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back to article So, Apple won't sell cheap kit? Prepare the iOS garden wall WRECKING BALL

It’s that time of year again, when Apple’s annual iPhone launch is looming and the mobile chattersphere becomes entirely dominated again by one handset maker. In 2007 and 2008, that was completely justified. Since then, there have been progressively fewer reasons to define the whole smartphone sector by Apple. New models have …

Oh no

Apple is dead again already? Have I seen this article before somewhere? No industry re-defining products, market share slipping, rise of the east, no 9" screen phone. Sell sell sell!

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Re: Oh no

Market share is I think poorly understood by your typical journalist... possibly deliberately to make a statistically meaningless point which suits their own biases?

In the same way Aston Martin don't make a sub-£10k hatchback, Apple don't make a phone for the low-end mass market. I wouldn't say that Aston Martin is failing because it's market share of all cars is (I guess) a tiny fraction of 1%. Equally I wouldn't say that Apple is failing because it's market share of all phones (or "smart" phones) is, what, 15-20%ish these days? I'd say that in its target market, luxury /performance cars, Aston Martin is doing very well. In its target market of high-end phones, Apple equally is doing very well, and shows no sign of stopping, no matter how much journalists might want to find some numbers to make it look like that's the case, because that makes for an interesting headline (apparently).

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Re: Oh no

However, it would be interesting to know if Aston Martin is actually a profitable business and would survive on their own.

Currently they are probably just a nice prestige brand and handy tax write off for their larger corporate owner/owners.

Novelty value basically.

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Re: Oh no

It is independently owned, not part of a larger group, and yes it is profitable.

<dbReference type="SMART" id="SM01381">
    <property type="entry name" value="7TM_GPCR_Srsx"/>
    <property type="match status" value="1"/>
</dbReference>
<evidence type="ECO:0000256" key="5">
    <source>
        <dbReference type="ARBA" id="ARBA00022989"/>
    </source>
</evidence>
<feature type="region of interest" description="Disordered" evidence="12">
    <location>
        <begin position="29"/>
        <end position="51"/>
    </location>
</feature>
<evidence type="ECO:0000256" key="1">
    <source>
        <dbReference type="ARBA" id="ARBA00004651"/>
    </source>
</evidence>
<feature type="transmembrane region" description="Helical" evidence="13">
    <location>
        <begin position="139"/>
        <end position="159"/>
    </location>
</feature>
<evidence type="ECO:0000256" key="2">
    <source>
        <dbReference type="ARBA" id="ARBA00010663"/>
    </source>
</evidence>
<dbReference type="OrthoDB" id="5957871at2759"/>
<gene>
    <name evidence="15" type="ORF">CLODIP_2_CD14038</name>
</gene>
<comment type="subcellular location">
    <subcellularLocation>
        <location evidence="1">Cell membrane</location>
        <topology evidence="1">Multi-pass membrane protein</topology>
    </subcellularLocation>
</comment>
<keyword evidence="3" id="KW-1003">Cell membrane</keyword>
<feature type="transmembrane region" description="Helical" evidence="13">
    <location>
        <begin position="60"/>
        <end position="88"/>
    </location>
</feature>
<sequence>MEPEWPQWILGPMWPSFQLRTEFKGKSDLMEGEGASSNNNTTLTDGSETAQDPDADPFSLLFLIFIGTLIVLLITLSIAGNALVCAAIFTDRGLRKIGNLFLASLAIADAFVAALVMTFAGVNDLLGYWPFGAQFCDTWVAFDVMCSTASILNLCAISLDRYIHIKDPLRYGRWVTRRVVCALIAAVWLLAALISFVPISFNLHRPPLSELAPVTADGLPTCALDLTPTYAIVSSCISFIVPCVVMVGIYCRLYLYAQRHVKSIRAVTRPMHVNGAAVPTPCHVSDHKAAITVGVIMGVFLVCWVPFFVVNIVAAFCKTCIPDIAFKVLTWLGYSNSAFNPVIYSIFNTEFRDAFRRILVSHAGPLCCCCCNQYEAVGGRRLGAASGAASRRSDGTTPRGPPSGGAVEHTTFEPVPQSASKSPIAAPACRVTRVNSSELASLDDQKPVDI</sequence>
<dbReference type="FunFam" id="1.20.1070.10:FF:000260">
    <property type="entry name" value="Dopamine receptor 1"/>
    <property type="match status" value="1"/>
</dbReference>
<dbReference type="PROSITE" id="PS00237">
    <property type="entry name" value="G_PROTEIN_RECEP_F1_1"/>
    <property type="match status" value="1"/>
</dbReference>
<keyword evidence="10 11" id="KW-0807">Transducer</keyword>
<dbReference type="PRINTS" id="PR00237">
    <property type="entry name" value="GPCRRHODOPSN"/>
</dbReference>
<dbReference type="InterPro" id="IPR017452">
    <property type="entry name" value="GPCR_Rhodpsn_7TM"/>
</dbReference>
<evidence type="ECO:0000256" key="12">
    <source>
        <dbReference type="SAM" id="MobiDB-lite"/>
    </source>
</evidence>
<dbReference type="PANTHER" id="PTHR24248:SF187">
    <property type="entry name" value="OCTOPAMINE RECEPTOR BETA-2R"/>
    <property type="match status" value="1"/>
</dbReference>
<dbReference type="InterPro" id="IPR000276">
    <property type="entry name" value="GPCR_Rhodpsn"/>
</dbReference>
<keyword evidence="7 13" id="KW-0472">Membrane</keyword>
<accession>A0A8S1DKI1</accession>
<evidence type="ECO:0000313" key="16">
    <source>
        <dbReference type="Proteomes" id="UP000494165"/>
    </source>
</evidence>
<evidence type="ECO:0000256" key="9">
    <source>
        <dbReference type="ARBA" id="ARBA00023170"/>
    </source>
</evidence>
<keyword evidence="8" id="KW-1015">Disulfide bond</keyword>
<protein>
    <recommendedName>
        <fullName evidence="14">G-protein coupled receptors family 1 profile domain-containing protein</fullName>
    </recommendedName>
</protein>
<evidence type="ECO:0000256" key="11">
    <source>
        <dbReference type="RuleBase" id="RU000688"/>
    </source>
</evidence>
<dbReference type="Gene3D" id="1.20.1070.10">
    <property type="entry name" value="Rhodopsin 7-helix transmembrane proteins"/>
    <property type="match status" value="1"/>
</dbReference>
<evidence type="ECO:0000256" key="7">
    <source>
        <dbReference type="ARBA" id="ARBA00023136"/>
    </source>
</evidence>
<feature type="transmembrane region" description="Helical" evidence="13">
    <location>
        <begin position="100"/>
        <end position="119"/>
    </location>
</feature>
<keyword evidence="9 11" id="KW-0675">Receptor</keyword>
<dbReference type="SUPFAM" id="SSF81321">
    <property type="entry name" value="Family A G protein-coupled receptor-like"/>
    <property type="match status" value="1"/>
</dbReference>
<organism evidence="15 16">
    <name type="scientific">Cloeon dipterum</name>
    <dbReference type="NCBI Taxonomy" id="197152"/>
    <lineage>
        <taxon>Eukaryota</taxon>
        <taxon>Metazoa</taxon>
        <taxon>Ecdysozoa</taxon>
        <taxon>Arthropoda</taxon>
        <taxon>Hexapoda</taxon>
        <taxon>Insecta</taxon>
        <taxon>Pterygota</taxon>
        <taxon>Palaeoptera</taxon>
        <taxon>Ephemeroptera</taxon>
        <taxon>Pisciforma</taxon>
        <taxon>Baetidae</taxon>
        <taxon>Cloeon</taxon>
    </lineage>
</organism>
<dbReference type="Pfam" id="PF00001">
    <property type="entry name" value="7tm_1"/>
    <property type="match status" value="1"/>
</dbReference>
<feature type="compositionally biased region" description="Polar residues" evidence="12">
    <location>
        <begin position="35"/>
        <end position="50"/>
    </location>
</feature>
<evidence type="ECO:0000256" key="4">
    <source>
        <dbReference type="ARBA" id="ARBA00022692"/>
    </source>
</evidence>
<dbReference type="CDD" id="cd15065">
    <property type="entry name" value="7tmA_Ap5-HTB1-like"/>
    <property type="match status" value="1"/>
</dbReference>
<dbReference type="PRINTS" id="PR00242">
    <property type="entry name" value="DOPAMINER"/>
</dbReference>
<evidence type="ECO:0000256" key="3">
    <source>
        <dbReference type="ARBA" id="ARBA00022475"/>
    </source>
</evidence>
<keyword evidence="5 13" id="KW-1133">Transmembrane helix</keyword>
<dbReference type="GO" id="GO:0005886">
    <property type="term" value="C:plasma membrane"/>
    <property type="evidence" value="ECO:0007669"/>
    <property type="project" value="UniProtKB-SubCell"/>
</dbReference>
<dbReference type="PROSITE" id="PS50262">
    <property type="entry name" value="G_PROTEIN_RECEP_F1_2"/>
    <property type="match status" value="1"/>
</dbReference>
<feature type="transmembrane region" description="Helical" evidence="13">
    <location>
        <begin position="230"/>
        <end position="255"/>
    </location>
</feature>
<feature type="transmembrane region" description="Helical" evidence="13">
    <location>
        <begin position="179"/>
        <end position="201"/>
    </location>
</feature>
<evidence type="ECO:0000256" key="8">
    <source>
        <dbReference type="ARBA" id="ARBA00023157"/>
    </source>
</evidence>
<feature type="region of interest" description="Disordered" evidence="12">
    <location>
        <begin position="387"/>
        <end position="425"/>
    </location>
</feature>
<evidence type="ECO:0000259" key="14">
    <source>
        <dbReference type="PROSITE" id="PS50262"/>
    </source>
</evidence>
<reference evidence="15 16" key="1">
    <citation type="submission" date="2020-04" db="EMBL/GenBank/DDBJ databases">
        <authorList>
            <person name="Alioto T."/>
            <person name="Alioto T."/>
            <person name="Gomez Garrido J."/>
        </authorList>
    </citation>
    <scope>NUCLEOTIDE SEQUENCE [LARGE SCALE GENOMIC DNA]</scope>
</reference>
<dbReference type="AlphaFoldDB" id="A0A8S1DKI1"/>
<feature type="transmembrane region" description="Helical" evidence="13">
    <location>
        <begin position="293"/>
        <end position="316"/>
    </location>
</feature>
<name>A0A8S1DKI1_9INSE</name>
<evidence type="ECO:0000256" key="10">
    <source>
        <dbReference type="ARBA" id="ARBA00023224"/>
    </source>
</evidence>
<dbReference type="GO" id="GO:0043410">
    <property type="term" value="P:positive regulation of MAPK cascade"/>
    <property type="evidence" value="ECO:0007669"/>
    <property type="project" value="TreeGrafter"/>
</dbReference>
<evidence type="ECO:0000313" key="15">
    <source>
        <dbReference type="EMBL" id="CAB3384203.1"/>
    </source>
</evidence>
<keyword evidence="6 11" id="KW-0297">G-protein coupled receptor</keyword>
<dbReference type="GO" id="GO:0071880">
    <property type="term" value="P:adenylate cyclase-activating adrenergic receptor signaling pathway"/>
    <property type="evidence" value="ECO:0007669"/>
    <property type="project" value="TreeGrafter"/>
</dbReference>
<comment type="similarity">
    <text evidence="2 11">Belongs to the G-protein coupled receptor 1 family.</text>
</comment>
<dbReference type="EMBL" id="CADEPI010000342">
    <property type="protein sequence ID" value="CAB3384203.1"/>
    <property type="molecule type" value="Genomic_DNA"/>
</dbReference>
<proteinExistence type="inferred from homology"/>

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Re: Oh no REDUX

>whether IBM should try to play seriously in the low end PC market in order to drive volumes (the PS2 does not count as a serious low cost strategy);

>how it can address the move to the PC in a way that generates new revenues and profits and maintains a distinctive user experience;

>and how far new growth will come from PCs and how far from new product categories.

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Re: Oh no

In that case I stand corrected. Thank you.

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Re: Oh no

Ye standard Aston Martin retort: nobody has to make petrol specifically for Aston Martins. They just work on the same petrol as the £10k cars. Somebody has to make apps specifically for iOS. iPhones/etc don't just work on the same apps as sub-£100 mobile phones.

Which isn't a perfect analogy because petrol is somewhat more fundamental to cars than apps are to mobile phones given that they're probably used just as much for the web, for photography and for texting, but apps are definitely used more often than oil is put into a car, etc, so forgive me?

That being said, I'll consider Apple to be in serious trouble when the market stops supplying apps for iOS as abundantly as it does for Android. If, say, the iOS Facebook app (no, I don't use it; yes, it's the most popular app) started lagging the Android version by a year or two then I'd be likely to think that Mac-level relevance was pending.